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The Real Deal Los Angeles

Protesters shut down Mayor Garcetti speech at USC over homeless policies

Garcetti accused of human rights violations and forced to leave venue without delivering a planned speech
December 11, 2018 01:00PM

Los Angeles Mayor Eric Garcetti and the Skid Row City Limits mural (Credit: Getty Images and Flickr)

Protesters forced Los Angeles Mayor Eric Garcetti to cut short a speech at the University of Southern California amid a heated exchange over his approach to the city’s homelessness crisis.

Garcetti was less than a minute into a speech in front of around 350 people when protesters stood up and interrupted him, according to the Los Angeles Times. The protesters were part of Los Angeles Community Action Network, the Democratic Socialists of America, and other groups that have protested the mayor over his policies.

LA CAN has also protested development. Last year they demonstrated against Realm and Urban Offerings’ 7th & Maple project near Skid Row, criticizing the developers for building units out of reach for the homeless population in the area.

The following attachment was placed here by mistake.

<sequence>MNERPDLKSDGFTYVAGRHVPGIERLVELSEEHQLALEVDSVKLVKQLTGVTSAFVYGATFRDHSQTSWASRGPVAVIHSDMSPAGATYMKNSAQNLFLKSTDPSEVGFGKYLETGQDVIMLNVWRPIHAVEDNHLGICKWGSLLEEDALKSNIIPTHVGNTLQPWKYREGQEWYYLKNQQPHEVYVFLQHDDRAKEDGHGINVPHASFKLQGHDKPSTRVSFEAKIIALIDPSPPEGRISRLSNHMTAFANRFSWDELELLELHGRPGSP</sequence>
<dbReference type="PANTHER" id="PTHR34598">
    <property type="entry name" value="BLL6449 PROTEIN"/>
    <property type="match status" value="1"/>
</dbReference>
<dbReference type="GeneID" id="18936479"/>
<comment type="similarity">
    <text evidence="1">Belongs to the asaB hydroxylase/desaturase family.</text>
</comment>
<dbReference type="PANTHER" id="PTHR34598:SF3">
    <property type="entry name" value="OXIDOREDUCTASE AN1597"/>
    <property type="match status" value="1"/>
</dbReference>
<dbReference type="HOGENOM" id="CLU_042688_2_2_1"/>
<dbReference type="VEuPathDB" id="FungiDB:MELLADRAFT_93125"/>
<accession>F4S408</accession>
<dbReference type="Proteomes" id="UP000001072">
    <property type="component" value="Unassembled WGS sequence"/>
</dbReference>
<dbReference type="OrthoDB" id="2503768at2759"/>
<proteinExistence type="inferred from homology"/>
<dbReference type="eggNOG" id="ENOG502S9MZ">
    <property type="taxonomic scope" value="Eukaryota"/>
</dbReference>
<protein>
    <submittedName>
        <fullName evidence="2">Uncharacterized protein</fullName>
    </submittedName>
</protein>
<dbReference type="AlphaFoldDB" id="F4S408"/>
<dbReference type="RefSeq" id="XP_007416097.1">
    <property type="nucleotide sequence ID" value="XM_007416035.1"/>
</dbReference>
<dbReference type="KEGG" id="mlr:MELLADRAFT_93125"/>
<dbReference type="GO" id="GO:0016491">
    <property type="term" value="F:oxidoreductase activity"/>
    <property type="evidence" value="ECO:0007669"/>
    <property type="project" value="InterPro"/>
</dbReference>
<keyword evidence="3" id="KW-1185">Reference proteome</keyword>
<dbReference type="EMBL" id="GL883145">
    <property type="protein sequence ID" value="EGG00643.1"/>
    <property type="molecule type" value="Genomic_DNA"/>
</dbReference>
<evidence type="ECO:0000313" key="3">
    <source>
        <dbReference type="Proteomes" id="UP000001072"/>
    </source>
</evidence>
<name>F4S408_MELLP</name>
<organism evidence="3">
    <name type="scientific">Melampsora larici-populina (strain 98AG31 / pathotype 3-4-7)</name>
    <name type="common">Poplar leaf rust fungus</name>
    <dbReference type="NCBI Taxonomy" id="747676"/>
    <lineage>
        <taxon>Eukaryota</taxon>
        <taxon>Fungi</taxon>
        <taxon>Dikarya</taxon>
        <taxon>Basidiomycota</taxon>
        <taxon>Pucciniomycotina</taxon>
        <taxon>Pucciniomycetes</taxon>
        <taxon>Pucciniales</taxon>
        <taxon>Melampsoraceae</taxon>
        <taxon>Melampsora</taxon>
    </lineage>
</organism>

One protester accused Garcetti of trying to stop the formation of a Skid Row neighborhood council. Another accused the city of tossing out people’s belongings during tent sweeps, including medicine and important documents.

Another protester called L.A. a city “where real estate interests displace entire communities of color.”

At one point, protesters accused Garcetti of being culpable in human rights violations in a rendition of “Santa Claus is Coming to Town.” Garcetti’s responses were often interrupted by a subsequent protester.

The crowd at times applauded Garcetti, who left after about 20 minutes of back and forth with the protesters.

Critics have accused Garcetti of failing to address the homelessness crisis in the city. There around 58,000 people experiencing homelessness in L.A. as of last year. The city has taken up a number of policies in the last few years to get people off the streets and into housing, including a sometimes unpopular bridge housing program. [LAT] – Dennis Lynch